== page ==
The Colorado Springs area is on pace this year for the fewest number of foreclosure filings in a decade, a sharp contrast from the height of the recession when the region saw record numbers of financially troubled properties.
Foreclosure filings totaled 138 last month in El Paso County, a 45.2 percent reduction from September 2012 and the fewest for any month since May 2004, according to a report this week by the El Paso County Public Trustee's Office.
Through the first nine months of 2013, foreclosure filings totaled 1,507, down nearly 43 percent from the same period last year, the report showed.
And at their current pace, filings would total about 2,000 for the year, which would be the lowest total since 1,954 in 2003, said Public Trustee Tom Mowle, whose office oversees the administration of foreclosure filings and conducts auctions of properties that have fallen into foreclosure.
Foreclosure filings - which are the start of a legal process that can lead to the sale of a home or other property - topped 3,000 over each of the last six years in El Paso County. Records numbers of filings were recorded for three straight years starting in 2007, topping out at 5,288 in 2009.
A combination of factors has helped drive down foreclosure activity, Mowle said.
Low interest rates have helped property owners to refinance mortgages or switch to stable, fixed-rate loans from those with variable rates, he said.
Rising home prices and values also mean fewer people owe more on their mortgage than what their house is worth, which puts property owners in a better position to avoid foreclosure if they get into financial trouble and need to sell their home.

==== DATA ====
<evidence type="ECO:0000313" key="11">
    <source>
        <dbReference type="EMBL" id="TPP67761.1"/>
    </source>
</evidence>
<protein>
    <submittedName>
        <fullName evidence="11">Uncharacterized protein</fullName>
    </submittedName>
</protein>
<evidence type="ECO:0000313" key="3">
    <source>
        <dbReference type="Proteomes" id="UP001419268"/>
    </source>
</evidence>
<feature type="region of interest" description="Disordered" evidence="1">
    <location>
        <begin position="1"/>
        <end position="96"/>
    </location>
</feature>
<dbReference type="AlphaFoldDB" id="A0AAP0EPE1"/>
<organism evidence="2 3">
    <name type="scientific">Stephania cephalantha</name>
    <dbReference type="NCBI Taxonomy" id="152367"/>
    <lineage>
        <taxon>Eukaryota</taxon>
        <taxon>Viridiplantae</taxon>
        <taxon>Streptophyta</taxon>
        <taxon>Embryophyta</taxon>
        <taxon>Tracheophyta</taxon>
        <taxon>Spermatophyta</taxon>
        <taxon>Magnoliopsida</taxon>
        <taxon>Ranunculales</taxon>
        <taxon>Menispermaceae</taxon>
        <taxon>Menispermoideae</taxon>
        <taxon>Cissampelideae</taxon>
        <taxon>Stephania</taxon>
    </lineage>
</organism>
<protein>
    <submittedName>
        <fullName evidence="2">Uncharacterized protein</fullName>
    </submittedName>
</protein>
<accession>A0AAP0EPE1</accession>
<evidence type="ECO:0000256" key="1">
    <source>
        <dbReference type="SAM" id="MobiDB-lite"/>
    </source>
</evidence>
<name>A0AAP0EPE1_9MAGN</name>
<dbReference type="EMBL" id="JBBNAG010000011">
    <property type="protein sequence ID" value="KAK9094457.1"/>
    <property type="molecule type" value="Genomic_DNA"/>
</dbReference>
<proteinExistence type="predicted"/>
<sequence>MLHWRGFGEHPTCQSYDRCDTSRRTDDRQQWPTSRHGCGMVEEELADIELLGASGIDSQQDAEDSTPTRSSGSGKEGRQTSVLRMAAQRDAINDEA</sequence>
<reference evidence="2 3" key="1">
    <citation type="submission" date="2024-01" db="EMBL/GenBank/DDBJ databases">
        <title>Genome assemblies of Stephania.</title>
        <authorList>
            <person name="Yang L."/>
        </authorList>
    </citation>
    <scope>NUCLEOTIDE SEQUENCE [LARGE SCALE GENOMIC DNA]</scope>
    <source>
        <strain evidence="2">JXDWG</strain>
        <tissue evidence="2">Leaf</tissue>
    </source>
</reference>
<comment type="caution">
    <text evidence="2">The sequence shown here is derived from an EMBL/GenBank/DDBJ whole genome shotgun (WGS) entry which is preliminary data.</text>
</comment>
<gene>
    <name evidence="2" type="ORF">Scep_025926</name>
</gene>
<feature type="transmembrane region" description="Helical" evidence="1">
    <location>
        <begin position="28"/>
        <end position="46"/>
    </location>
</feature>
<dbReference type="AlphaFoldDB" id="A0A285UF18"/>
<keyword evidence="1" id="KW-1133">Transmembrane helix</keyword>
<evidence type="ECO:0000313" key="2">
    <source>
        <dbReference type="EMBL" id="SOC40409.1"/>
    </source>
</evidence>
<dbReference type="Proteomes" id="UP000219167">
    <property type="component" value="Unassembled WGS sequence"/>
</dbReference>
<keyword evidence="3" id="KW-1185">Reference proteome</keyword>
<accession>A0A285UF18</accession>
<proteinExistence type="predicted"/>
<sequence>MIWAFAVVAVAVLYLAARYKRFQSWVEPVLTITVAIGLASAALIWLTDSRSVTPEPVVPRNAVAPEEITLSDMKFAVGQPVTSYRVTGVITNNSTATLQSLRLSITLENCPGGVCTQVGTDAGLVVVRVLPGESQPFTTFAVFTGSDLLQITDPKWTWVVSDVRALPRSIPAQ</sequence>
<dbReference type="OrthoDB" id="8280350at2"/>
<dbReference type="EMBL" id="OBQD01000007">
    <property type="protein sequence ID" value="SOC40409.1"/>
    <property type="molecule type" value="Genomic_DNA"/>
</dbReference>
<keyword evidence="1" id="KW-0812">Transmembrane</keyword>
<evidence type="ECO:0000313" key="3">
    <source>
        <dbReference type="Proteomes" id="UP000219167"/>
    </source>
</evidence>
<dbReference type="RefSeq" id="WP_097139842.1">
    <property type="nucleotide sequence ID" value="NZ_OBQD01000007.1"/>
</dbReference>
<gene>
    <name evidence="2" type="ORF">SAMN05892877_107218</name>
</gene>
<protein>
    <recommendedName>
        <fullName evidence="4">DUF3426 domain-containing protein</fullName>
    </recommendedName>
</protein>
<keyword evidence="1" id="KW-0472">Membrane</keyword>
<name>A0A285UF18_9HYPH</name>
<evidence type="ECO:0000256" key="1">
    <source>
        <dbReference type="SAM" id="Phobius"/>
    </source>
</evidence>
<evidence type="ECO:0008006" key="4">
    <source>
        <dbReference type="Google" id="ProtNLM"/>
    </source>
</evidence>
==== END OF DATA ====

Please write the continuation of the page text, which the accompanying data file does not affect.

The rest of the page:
The economy also has stabilized, he said.
"The economy hasn't gotten any worse locally," Mowle said. "It hasn't gotten that much better, either, but as long as new people aren't losing work, they're not going to be going into default."
Also, it's been several years since a rash of nontraditional financing tools - such as interest-only mortgages - were made available to property owners. The use of some of those so-called exotic loans and the availability of credit to borrowers with shaky credit histories led many to fall into foreclosure.
"If you were going to get into default, you probably already did," Mowle said.
Even as conditions have improved locally, El Paso County foreclosure activity continues to outpace that of Denver and other areas in Northern Colorado, Mowle said.
"Their economies are improving more quickly than ours," Mowle said.
Contact Rich Laden: 636-0228 Twitter @richladen
Facebook Rich Laden